Officials with the Harris County Justice Administration Department said they identified racial disparities in citations and use of force by law enforcement, among other areas. (Courtesy Adobe Stock)
Harris County identifies racial disparities in use of force, citations from law enforcement agencies

Analysis in the report included racial demographics in instances of consent search, contraband discovery, traffic stops that led to arrests, types of citations or warnings, and use of force.

The Spring ISD board of trustees comprises (from top left to bottom right) Kelly P. Hodges, Winford Adams Jr., Justine Durant, Donald Davis, Jana Gonzales, Rhonda Newhouse and Deborah Jensen. (Courtesy Spring ISD)
Spring ISD proposes 2% increase to staff salaries in 2021-22 budget; district continues exploring virtual academy despite state funding stall

Spring ISD Chief Financial Officer Ann Westbrooks said the 2% salary increase will be recurring and based on the control point, or the midpoint salary, of each position.

Single-family home sales in the Houston area surged 48.2% percent compared to May 2020, when real estate was in the process of recovering from coronavirus-related lockdowns. (Courtesy Houston Association of Realtors)
Houston-area home sales in May up nearly 50% versus last year

Single-family home sales were up 48.2% compared to a year ago, with 9,702 units sold versus 6,546 a year earlier.

Regal Benders Landing will open for moviegoers June 17. (Andrew Christman/Community Impact Newspaper)
Regal Benders Landing theater announces opening date and features

The theater will celebrate its opening by offering $3 movies until June 23.

Gov. Greg Abbott, center signed Senate Bills 2 and 3 into law June 8 in response to the devastating winter storm last February. (Trent Thompson/Community Impact Newspaper)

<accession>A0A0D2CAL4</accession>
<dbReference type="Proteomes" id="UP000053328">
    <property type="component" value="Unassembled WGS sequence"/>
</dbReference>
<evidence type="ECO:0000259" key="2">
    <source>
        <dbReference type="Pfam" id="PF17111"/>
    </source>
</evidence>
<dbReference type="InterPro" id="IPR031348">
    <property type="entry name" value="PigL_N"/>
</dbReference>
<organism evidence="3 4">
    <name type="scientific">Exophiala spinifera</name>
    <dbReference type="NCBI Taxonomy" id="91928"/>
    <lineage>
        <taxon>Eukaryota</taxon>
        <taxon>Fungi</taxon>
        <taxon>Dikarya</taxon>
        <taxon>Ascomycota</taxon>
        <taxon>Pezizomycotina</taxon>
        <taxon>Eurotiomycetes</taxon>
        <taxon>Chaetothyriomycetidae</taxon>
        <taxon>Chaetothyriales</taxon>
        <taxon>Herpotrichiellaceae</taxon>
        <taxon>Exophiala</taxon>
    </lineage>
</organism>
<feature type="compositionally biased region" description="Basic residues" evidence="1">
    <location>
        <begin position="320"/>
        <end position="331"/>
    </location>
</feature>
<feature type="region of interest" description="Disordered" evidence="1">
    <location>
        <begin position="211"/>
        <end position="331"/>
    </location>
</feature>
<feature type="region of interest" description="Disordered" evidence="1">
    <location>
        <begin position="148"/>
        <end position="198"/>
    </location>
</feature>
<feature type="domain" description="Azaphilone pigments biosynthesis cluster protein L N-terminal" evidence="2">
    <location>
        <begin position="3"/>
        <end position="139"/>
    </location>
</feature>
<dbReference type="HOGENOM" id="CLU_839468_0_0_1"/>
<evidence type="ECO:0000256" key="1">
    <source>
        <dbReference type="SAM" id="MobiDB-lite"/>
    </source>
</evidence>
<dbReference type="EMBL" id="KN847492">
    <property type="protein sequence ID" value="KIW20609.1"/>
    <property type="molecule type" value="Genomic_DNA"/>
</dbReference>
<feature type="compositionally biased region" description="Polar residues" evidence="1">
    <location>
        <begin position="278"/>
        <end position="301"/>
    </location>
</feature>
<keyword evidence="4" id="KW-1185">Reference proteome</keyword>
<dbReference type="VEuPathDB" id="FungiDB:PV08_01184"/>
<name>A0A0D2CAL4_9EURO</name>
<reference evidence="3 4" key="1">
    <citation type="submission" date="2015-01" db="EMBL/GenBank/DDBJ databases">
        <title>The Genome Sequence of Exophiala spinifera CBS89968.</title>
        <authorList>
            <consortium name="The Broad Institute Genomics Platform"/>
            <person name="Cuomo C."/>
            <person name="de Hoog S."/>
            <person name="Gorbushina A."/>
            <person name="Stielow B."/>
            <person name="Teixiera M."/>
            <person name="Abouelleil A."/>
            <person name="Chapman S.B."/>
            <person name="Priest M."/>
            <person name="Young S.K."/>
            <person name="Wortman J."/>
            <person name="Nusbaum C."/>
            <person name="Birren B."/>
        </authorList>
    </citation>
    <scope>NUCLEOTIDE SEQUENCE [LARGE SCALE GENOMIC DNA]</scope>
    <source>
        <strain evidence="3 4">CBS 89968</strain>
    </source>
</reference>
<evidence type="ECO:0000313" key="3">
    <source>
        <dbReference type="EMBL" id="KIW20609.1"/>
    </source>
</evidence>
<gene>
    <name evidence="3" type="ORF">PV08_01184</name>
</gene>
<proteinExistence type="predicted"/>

Gov. Abbott signs bills to reform ERCOT and weatherize Texas power grid

The bills will go into effect Sept. 1 and aim to reform ERCOT leadership and increase accountability and communication among power agencies.

Harris County is implementing new strategies to increase vaccination rates. (Courtesy Pexels)
Here's how Harris County is attempting to raise vaccination rates

In addition to recently launching a $5,000 scholarship raffle for vaccinated students, county leaders today discussed partnering with a firm to execute targeted community vaccine outreach.

COVID-19 vaccines are becoming more accessible to more age groups. (Eva Vigh/Community Impact Newspaper)
Where Harris County residents ages 12-17 can receive the COVID-19 vaccine

Children age 12 and older are now eligible for the Pfizer vaccine.

Lone Star College is reopening its campuses for the fall semester. (Andrew Christman/Community Impact Newspaper)
Lone Star College announces reopening for fall semester

Masks will not be required at the campuses, but social distancing and getting vaccinated is encouraged.

Due to increased construction activity, the U.S. is facing a shortage of many building materials. (Courtesy Adobe Stock)
‘The supply channels cannot handle the demand’: Why contractors are experiencing supply shortages

Because of an increased demand for lumber, steel, copper and even appliances, more than 70% of contractors nationwide faced supply shortages in the first quarter of this year.